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You Docs: Probiotics can help fight your inner fires

  • Published Friday, Sep. 6, 2013, at 10:38 p.m.
  • Updated Tuesday, Sep. 10, 2013, at 5:42 a.m.

About 1.5 million times a year, firefighters battle flames that threaten to devastate lives and property. Talk about anti-inflammatory agents. Inside your gut, probiotics pitch in to do the same thing when it comes to putting out system-wide inflammation that can lead to pain, fatigue, skin redness and irritation, and even depression. We’ve told you before about how probiotics can soothe the distress associated with irritable bowel syndrome and how they help with symptoms of Crohn’s and ulcerative colitis. Plus, they help relieve occasional gut upsets and can keep you regular. We like spore probiotics containing bacillus coagulans GBI-30, 6086 and lactobacillus GG, a strain activated by stomach acid.

Well, now we know another strain, B. infantis 35624, can reduce elevated markers of inflammation – C-reactive protein (CRP), tumor necrosis factor alpha, and interleukin 6 – in folks with tough-to-treat chronic fatigue and plaque psoriasis. So, if you’re working with your doctor to find ways to ease your symptoms, try these probiotics daily, and opt for our other favorite fire-fighting techniques:

• Eat an anti-inflammatory diet: no red meat or trans and saturated fats; eliminate added sugars and sugar syrups; and eat lots of veggies (green leafy vegetables help protect your eyes, too). Opt for whole grains, unprocessed foods and the healthy fats in olive oil and nuts. Also, get omega-3s from salmon and ocean trout (two to three times a week) or take 900 mg of algal oil DHA omega-3 daily.

• Cool it with smart stress-reduction techniques, including meditation, regular physical exercise and, of course, inflaming your passions.

Lighten that load

In 1902 the U.S. Cavalry recommended that a horse never carry more than 20 percent of its weight into battle, and current studies confirm that the percentage puts the least strain on the animal’s heart, respiration, muscles and bones. Use that rule of thumb for what you and your children carry, too.

Unfortunately, kids regularly tote backpacks that weigh 22 percent of their body weight or more. A lot of you throw portable computers over your shoulders, haul a week’s worth of veggies home from the farmer’s market or strap on a baby carrier to tote around a 30- to 40-pound child. Plus, many of you double or triple up. A purse weighing three to seven pounds shares a shoulder with a shopping bag overflowing with groceries and a gym bag with workout clothes. Then there’s schlepping 40-pound carry-on bags through airports. You’re risking chronic lower back pain, shoulder (rotator cuff) injury, neck strain, headaches and poor posture. Kids can injure their spine in ways that may cause life-long problems.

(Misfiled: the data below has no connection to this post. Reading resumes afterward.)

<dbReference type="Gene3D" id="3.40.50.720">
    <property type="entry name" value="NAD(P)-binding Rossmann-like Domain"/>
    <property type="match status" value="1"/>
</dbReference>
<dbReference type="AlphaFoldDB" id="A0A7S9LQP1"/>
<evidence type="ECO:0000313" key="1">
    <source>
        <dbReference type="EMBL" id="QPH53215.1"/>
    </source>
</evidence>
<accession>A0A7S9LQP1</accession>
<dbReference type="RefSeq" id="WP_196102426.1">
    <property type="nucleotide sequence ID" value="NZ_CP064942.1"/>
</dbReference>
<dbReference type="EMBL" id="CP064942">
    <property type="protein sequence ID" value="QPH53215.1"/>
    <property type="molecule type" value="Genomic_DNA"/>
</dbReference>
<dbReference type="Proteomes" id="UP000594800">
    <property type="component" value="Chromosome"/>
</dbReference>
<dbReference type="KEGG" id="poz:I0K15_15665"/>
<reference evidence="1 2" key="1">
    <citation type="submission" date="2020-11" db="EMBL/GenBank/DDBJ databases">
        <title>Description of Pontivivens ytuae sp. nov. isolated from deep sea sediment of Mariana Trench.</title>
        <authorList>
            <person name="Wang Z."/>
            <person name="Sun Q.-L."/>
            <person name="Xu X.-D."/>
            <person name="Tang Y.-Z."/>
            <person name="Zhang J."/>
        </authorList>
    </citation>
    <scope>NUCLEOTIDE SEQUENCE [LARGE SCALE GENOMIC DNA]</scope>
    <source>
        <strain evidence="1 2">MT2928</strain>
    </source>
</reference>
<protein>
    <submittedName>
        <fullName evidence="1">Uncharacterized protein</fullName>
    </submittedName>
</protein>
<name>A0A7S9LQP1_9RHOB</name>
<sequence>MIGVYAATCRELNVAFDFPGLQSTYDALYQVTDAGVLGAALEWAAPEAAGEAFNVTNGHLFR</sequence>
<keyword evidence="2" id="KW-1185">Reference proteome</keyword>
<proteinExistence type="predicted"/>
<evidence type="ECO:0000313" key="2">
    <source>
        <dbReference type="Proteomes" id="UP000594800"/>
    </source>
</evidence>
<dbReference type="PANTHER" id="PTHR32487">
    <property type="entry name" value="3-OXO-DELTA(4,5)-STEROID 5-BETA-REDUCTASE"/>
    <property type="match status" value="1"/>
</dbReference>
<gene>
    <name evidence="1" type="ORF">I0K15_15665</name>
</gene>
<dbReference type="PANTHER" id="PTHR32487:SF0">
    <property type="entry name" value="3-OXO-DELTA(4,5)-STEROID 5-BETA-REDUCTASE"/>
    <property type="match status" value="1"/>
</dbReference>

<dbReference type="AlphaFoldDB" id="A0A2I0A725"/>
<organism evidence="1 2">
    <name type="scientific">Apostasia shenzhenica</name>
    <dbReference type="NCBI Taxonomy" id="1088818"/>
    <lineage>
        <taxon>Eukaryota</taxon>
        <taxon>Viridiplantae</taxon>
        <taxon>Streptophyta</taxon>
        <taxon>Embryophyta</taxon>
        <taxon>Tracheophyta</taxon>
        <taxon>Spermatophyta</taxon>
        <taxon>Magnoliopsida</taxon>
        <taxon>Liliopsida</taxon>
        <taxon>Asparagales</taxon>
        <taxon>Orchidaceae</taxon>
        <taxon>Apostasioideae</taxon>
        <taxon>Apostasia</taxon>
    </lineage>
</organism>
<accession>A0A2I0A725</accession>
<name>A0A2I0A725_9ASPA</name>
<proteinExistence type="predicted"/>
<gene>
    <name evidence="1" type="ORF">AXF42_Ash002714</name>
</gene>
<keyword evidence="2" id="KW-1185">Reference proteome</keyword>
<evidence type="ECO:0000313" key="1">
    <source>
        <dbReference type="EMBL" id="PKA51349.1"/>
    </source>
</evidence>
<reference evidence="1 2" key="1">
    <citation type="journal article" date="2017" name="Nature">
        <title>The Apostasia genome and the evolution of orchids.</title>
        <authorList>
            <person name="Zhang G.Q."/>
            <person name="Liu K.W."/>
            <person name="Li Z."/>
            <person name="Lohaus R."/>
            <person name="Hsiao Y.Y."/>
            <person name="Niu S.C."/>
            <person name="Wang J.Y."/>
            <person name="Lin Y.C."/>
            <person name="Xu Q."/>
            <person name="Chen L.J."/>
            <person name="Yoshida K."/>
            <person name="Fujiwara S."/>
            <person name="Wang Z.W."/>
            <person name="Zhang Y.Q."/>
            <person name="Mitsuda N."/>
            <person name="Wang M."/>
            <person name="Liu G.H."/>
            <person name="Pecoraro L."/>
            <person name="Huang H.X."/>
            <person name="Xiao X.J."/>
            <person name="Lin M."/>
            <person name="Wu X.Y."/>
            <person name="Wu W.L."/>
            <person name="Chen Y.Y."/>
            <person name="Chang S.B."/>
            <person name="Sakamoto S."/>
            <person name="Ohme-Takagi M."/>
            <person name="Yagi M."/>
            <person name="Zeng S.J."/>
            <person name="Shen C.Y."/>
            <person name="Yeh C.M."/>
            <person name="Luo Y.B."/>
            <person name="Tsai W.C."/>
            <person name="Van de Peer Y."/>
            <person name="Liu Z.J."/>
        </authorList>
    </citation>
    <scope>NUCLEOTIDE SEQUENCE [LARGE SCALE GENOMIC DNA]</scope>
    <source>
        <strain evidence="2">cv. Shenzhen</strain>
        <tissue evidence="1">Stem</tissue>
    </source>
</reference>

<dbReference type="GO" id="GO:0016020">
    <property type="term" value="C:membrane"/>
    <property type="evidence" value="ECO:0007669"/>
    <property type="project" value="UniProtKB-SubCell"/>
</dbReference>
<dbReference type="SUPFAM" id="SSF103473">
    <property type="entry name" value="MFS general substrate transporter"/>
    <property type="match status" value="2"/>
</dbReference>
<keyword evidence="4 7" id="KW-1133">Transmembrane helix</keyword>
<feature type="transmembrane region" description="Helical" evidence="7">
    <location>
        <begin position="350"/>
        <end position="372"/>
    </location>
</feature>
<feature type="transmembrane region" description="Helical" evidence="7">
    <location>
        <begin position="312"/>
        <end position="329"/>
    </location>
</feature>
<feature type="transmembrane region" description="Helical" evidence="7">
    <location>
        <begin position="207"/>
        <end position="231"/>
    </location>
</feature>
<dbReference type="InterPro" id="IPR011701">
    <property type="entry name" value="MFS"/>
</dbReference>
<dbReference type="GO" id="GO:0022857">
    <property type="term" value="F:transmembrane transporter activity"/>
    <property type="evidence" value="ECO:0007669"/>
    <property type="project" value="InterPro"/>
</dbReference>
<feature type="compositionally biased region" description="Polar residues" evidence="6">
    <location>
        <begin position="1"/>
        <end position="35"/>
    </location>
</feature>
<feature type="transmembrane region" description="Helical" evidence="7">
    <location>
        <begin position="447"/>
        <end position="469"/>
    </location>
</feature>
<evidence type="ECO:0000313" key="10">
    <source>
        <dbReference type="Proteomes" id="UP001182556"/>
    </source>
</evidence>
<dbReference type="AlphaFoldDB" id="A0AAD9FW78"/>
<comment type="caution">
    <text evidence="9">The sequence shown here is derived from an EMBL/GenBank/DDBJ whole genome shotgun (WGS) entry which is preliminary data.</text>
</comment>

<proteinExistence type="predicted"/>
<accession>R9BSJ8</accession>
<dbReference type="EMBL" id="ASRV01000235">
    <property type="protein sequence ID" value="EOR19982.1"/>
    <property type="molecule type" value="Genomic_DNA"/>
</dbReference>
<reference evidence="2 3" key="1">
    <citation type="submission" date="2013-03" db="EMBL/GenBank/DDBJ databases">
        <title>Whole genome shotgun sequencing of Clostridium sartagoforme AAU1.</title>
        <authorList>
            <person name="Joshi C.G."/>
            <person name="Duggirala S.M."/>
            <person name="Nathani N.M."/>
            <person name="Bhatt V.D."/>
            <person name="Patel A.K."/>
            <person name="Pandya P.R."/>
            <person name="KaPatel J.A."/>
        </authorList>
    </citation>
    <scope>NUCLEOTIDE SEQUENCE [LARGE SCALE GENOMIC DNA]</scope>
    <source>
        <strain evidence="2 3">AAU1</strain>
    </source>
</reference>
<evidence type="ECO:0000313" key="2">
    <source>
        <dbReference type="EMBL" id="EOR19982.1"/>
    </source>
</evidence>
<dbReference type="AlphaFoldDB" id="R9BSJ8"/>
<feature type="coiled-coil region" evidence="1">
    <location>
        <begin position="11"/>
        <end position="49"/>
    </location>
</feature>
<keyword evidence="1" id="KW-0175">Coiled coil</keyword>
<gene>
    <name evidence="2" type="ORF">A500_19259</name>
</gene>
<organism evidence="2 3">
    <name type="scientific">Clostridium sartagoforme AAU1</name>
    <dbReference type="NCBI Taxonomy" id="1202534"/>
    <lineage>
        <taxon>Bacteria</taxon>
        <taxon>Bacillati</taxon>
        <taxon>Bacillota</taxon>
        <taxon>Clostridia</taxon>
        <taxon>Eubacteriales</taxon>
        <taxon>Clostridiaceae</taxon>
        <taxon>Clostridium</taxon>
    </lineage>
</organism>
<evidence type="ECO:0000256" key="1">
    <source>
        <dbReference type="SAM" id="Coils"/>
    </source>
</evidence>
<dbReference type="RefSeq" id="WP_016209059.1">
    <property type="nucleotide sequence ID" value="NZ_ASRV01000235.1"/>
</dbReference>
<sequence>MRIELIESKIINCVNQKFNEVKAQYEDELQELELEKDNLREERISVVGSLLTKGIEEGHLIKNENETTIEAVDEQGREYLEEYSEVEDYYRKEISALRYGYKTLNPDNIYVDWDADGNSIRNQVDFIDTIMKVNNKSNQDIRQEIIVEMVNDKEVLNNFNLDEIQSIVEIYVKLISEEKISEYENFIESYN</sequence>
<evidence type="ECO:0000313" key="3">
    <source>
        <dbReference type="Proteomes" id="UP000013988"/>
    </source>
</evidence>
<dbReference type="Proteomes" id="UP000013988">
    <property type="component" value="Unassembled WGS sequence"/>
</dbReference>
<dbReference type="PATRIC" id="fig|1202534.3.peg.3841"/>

Here’s how to make whatever you’re toting safer:

1. Weigh backpacks and purses; lighten the load if they’re too heavy. Always use both backpack shoulder straps. One-shoulder carrying amplifies the risk of lower-back and shoulder pain and restricts blood flow to the arm.

2. Get rolling. Computer cases, kids’ backpacks, carry-on luggage, shopping carts and gym bags come with a great invention called wheels. Use ‘em.

Dodging stroke risk

The Brooklyn Dodgers got their name in 1911 because in those days, Brooklynites had to dodge life-threatening street cars to get across town in one piece. Today, if you want to dodge the risk of stroke, cardiovascular problems and a host of other life-threatening ailments, we suggest you dodge the fast-food chains that threaten to lay you low more effectively than the cross-town trolleys once did. We say, “Cross over to the low-red-meat, plant-based, healthy-fat Mediterranean diet.”

We’ve been big fans of this way of eating for years (it protects your vital organs, your skin and your love life). And the latest news about its powers just makes us even more enthusiastic. Seems the Mediterranean diet actually can turn off a risky gene variant that runs in families and increases the risk of disabling strokes or heart attacks. So if heart disease runs in your family, or if insulin resistance, high blood pressure, high lousy LDL cholesterol and/or excess body fat in the midsection shows up in you, your folks and kids – well, this diet is gonna turn your life around.

Let meat become a side dish. Use extra-virgin olive oil on veggies and salads; don’t use it in high-heat cooking, opt for peanut or canola oil. Enjoy a glass of wine (one for women, two for men) a day if your doc says OK.

Getting sour on sweets

Marie Antoinette never said, “Let them eat cake.” Some version of that callous pronouncement was uttered about 100 years earlier, around 1660, by the wife of the French King Louis XIV. Back then, the average peasant ate way less than two pounds of added sugar a year; that’s what the average American downed in the 1800s. And today? On average, Americans eat 152 pounds of added sugar annually – almost 3 pounds a week. But cake isn’t where you’re getting added sugar; it’s mostly soft drinks and juice beverages. They account for 43 percent of added sugar intake.

We’ve waged war against added sugar and syrups for years, but it pays to repeat the warnings about their health hazards, especially when a startling study comes out.

Human studies show that added sugars are directly related to obesity, reduced brain power, elevated triglycerides, heart disease, sexual dysfunction, premature aging (wrinkles, too) and some cancers.

So, if you find yourself hankerin’ for a sweet treat, snack on six walnut halves and a piece of fresh fruit (do that 30 minutes before a meal for appetite control). And for dessert, try frozen grapes or mashed, frozen bananas, flavored with your favorite seasoning (cinnamon, basil, cayenne, anything goes.). Then life will be truly sweet.

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